Tissue Science Facility finds a new home
Volume has increased with the more visible location.
"We tried to shut down for three days to move," said facility supervisor David Wert. "That didn't work."
Location, location, location
But it is hoped putting the TSF with the rest of the cores will make it more convenient for UNMC's research community.
And the TSF has new equipment and technology to better support basic and specialized histology and immunohistochemistry for studies on animal and human tissues.
A better fit
Because the TSF is able to devote its focus to these activities, "The quality is better," when compared with a lab that might do these tasks on top of everything else, said Geoff Talmon, M.D., TSF director. And, he said, with the TSF able to deliver services at cost, the prices are better too.
- Tissue processing;
- Frozen slides;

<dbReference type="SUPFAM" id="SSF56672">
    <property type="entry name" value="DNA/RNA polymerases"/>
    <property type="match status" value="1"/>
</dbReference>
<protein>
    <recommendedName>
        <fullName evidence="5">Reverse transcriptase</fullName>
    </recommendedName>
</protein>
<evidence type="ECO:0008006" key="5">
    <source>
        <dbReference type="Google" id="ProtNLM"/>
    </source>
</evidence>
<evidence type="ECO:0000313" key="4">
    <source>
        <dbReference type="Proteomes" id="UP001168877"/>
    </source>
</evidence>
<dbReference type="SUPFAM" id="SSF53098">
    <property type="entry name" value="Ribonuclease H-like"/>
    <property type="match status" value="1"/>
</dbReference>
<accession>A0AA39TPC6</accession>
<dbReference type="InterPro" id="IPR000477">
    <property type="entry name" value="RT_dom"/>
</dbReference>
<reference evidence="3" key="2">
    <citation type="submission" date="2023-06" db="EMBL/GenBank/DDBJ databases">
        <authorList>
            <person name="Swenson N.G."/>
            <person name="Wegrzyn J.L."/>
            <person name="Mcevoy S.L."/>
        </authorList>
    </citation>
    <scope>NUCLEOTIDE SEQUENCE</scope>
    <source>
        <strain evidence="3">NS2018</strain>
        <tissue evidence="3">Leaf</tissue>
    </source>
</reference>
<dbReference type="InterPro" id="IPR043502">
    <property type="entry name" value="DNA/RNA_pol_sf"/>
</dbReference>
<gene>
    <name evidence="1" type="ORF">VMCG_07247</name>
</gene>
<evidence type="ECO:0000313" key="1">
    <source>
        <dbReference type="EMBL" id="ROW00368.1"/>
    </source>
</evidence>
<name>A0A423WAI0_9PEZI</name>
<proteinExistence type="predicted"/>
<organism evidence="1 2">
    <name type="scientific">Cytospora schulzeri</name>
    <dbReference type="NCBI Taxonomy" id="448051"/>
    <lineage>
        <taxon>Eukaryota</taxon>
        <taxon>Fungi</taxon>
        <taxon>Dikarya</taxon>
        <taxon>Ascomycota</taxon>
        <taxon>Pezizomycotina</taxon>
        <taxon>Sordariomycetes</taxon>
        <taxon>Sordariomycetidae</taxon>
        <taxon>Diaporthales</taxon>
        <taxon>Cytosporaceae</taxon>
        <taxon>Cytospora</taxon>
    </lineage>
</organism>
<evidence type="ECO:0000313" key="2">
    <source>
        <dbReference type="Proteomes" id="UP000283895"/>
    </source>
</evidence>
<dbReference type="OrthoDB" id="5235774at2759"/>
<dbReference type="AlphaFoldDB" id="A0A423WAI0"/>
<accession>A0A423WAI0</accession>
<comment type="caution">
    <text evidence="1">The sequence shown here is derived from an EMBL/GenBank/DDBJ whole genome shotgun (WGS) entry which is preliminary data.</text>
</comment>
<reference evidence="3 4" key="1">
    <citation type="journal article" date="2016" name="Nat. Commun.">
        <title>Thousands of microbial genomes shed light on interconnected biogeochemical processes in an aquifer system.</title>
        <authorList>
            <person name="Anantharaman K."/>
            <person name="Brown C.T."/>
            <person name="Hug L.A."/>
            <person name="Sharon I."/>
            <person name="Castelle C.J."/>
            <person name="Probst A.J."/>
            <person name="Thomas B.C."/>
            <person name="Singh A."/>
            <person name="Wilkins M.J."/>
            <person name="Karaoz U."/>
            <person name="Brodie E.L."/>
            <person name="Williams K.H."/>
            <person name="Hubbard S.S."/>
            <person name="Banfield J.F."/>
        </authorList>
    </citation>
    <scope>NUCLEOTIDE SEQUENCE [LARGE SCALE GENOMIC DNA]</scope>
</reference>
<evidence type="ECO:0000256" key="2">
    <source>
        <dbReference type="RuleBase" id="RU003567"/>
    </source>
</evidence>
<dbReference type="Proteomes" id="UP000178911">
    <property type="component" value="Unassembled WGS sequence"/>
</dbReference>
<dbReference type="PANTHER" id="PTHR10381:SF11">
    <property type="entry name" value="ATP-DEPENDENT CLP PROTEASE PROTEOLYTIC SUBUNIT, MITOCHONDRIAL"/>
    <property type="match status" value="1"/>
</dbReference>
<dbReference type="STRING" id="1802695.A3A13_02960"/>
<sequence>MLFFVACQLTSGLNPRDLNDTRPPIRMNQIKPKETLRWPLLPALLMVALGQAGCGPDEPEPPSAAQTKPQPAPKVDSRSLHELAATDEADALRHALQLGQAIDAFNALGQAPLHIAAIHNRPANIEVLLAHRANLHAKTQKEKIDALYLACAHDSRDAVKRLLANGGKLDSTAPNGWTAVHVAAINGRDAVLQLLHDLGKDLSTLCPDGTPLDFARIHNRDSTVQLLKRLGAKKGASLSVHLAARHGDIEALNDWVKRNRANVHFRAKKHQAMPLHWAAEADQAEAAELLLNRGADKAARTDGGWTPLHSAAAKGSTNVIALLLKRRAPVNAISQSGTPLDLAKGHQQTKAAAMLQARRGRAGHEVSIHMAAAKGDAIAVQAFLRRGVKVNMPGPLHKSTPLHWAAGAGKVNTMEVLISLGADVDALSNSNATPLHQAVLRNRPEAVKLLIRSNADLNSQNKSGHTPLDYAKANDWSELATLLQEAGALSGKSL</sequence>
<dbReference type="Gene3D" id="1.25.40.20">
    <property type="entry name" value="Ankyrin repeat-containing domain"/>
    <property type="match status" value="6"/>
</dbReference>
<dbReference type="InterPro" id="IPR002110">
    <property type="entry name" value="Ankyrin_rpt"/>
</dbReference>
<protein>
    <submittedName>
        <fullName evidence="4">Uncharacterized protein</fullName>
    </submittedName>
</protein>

- Scanning and more.
Better technology means fewer errors
"From start to finish we can do pretty much anything," Wert said. With TSF's new Leica BOND-MAX, "User errors are taken out."
High-resolution scans of tissue slides ensure consistency, and researchers can view them on laptops, rather than microscopes.
"It's permanent. It's transferrable. You can analyze it with software. You can use the images for publication," Dr. Talmon said. "You can share this on the Web."
A clearer picture
Florescent slide scanning allows researchers to look at many factors at once.
Stop by DRC 1052, contact the TSF or go to http://www.unmc.edu/pathology/tissue_sciences_facility.htm to learn more about the TSF.